This volume investigates the development of welfare structures in the peripheral states of Europe. Focusing on Ireland, Wales, Scotland, Finland, The Netherlands, Denmark and Norway, it seeks to establish what the welfare systems shared in common with each other and where, individually and collectively, the experiences of these states differed from the established generalisations about European welfare structures.
The various contributors to the volume discuss policies such as unemployment and sickness insurance, pensions, child benefits and the principles of contributory and non-contributory schemes. The chapters show that there was a shared discussion of the basis of the rights and the status of the poor. Shared debates and discourses, however, do not testify to shared motivations, common political processes or common outcomes.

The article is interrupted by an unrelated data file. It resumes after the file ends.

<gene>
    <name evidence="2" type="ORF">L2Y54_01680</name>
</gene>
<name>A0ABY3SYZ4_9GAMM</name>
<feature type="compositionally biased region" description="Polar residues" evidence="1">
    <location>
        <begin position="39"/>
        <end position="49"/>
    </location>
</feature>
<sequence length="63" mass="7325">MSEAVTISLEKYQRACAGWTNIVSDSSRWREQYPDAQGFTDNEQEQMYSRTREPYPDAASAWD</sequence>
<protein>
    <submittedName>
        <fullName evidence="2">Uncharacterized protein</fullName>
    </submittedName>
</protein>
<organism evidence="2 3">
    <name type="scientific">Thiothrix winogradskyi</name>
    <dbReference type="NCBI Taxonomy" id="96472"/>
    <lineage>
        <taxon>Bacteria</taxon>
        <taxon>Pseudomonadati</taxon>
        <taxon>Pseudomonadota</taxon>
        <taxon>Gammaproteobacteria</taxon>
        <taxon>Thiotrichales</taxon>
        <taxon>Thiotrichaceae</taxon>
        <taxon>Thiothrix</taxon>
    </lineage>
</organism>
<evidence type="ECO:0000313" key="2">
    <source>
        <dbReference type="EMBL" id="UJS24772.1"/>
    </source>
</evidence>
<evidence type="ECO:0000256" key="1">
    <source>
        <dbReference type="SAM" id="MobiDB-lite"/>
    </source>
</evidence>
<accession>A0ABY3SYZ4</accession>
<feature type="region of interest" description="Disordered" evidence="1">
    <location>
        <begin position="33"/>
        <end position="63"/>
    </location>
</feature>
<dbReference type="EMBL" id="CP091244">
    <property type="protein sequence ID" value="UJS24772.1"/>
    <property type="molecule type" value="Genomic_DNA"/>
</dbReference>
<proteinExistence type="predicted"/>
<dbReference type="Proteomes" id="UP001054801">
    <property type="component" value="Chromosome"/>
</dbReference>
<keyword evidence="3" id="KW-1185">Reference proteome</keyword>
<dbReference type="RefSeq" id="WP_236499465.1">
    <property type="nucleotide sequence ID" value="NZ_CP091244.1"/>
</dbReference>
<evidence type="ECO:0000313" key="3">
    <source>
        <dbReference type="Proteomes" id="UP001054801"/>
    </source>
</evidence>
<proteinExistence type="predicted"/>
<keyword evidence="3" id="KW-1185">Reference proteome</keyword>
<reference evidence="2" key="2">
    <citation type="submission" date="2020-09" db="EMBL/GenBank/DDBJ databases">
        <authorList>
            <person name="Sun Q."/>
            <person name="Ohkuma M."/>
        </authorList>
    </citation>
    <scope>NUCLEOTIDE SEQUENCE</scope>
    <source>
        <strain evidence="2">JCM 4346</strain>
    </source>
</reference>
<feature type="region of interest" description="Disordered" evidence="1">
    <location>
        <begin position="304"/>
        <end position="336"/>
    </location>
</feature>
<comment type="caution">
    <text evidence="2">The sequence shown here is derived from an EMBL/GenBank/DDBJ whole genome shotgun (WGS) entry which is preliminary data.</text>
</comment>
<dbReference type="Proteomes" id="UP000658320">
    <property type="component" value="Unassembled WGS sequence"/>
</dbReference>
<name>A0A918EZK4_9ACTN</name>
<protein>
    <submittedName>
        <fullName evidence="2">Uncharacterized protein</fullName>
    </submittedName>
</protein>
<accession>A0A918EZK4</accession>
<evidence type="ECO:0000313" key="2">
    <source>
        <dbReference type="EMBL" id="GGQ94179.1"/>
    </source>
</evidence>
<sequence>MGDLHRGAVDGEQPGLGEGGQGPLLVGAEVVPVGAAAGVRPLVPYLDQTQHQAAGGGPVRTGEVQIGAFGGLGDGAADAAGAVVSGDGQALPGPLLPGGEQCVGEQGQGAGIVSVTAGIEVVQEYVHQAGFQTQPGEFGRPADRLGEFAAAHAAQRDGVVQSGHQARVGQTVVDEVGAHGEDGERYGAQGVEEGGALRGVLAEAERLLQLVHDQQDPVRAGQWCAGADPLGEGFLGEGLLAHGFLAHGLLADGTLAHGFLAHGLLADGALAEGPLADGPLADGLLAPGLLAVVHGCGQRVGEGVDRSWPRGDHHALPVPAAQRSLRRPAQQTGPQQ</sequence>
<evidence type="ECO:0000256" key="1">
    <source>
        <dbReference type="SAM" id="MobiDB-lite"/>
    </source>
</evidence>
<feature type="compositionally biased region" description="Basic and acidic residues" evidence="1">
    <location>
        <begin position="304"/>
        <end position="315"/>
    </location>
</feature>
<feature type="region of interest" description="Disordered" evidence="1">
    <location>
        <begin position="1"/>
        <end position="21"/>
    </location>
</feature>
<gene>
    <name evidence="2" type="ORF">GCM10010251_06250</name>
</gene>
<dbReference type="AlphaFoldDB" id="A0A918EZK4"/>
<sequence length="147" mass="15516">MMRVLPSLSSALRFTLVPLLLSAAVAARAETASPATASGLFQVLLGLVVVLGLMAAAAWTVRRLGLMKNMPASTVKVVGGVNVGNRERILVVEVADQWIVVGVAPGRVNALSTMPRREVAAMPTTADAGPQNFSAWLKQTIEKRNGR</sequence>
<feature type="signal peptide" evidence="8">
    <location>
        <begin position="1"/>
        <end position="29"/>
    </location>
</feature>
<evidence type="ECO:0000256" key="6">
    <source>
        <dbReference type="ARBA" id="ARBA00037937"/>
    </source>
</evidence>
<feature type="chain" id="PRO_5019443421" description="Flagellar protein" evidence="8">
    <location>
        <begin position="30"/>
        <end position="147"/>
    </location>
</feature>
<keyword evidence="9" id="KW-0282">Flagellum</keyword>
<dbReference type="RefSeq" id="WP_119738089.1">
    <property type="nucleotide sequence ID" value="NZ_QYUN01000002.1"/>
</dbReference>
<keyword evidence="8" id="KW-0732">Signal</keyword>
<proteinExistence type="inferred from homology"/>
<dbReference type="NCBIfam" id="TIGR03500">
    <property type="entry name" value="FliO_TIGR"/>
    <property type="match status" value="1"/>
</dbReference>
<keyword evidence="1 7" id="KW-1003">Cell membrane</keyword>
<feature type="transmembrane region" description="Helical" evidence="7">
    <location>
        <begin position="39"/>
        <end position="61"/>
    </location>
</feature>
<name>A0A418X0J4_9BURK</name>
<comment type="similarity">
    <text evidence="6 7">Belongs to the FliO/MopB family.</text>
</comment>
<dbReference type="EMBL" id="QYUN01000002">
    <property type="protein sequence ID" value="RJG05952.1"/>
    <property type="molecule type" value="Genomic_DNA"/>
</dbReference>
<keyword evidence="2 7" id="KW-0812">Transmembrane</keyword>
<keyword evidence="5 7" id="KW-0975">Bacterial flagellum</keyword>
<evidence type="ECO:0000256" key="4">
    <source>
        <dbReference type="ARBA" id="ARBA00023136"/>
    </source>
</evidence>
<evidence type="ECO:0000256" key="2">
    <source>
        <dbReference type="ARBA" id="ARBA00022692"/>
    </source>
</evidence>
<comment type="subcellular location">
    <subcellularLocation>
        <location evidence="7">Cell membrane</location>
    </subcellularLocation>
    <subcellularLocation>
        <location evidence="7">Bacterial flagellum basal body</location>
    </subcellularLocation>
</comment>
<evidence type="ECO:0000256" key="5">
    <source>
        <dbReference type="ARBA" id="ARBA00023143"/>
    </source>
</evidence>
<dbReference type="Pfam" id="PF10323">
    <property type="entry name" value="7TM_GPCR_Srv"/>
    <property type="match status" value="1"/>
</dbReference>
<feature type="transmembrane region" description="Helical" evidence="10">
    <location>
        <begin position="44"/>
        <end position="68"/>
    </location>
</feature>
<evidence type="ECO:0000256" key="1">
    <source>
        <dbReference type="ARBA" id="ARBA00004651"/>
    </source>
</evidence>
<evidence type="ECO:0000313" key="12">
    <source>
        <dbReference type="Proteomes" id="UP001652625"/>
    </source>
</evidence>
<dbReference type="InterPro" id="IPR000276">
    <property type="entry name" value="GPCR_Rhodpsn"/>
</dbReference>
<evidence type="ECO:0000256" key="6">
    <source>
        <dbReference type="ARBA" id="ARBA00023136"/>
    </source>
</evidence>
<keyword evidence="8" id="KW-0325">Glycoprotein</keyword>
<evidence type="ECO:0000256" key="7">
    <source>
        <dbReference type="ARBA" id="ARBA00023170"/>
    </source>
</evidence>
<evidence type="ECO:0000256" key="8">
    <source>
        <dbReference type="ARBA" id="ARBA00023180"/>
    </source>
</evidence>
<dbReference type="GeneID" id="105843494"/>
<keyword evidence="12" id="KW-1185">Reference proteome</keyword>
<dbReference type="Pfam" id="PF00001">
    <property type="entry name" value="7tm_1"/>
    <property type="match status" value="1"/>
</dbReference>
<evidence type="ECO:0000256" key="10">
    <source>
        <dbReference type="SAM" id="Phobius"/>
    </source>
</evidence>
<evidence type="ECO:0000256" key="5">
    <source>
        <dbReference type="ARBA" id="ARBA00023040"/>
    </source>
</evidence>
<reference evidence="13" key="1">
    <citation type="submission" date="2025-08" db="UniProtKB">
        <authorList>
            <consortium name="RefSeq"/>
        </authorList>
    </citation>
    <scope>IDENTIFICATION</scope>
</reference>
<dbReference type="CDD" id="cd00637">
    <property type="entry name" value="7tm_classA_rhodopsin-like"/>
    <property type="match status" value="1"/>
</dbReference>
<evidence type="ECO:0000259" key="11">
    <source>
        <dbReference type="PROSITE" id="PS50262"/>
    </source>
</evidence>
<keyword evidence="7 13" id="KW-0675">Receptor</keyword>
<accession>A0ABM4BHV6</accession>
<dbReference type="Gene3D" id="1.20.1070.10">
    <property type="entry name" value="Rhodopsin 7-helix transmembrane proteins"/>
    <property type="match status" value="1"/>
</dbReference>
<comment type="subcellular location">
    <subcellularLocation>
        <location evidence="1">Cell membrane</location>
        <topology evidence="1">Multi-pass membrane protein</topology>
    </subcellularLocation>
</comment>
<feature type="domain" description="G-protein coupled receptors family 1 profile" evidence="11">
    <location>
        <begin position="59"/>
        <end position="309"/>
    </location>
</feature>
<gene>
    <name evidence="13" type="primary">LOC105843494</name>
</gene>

The book explores the way in which individual personality, the historical accumulation of welfare thinking, ideology on state intervention, religion, economics and national character all worked to shape the development of legislation that was to underpin the development of twentieth-century welfare states.
Oxford, Bern, Berlin, Bruxelles, Frankfurt am Main, New York, Wien, 2007. 267 pp.
Contents: Steven King/John Stewart: Welfare Peripheries in Modern Europe – Chris Nottingham/Piet de Rooy: The Peculiarities
of the Dutch: Social Security in the Netherlands – Virginia Crossmann: Welfare and Nationality: The Poor Laws in Nineteenth-Century
Ireland – Åsmund Arup Seip: Poor Relief and Welfare Legislation in Norway, 1814-1920 – Andreas Gestrich/John Stewart: Unemployment
and Poor Relief in the West of Scotland, 1870-1900 – Jørn Henrik Petersen/Klaus Petersen: Shake, Rattle and Roll! From Charity
to Social Rights in the Danish Welfare State 1890-1933 – Neil Evans: Urbanisation and Social Welfare in Wales, Scotland and
Ireland – Pirjo Markkola: Changing Patterns of Welfare: Finland in the Nineteenth and Early Twentieth Centuries.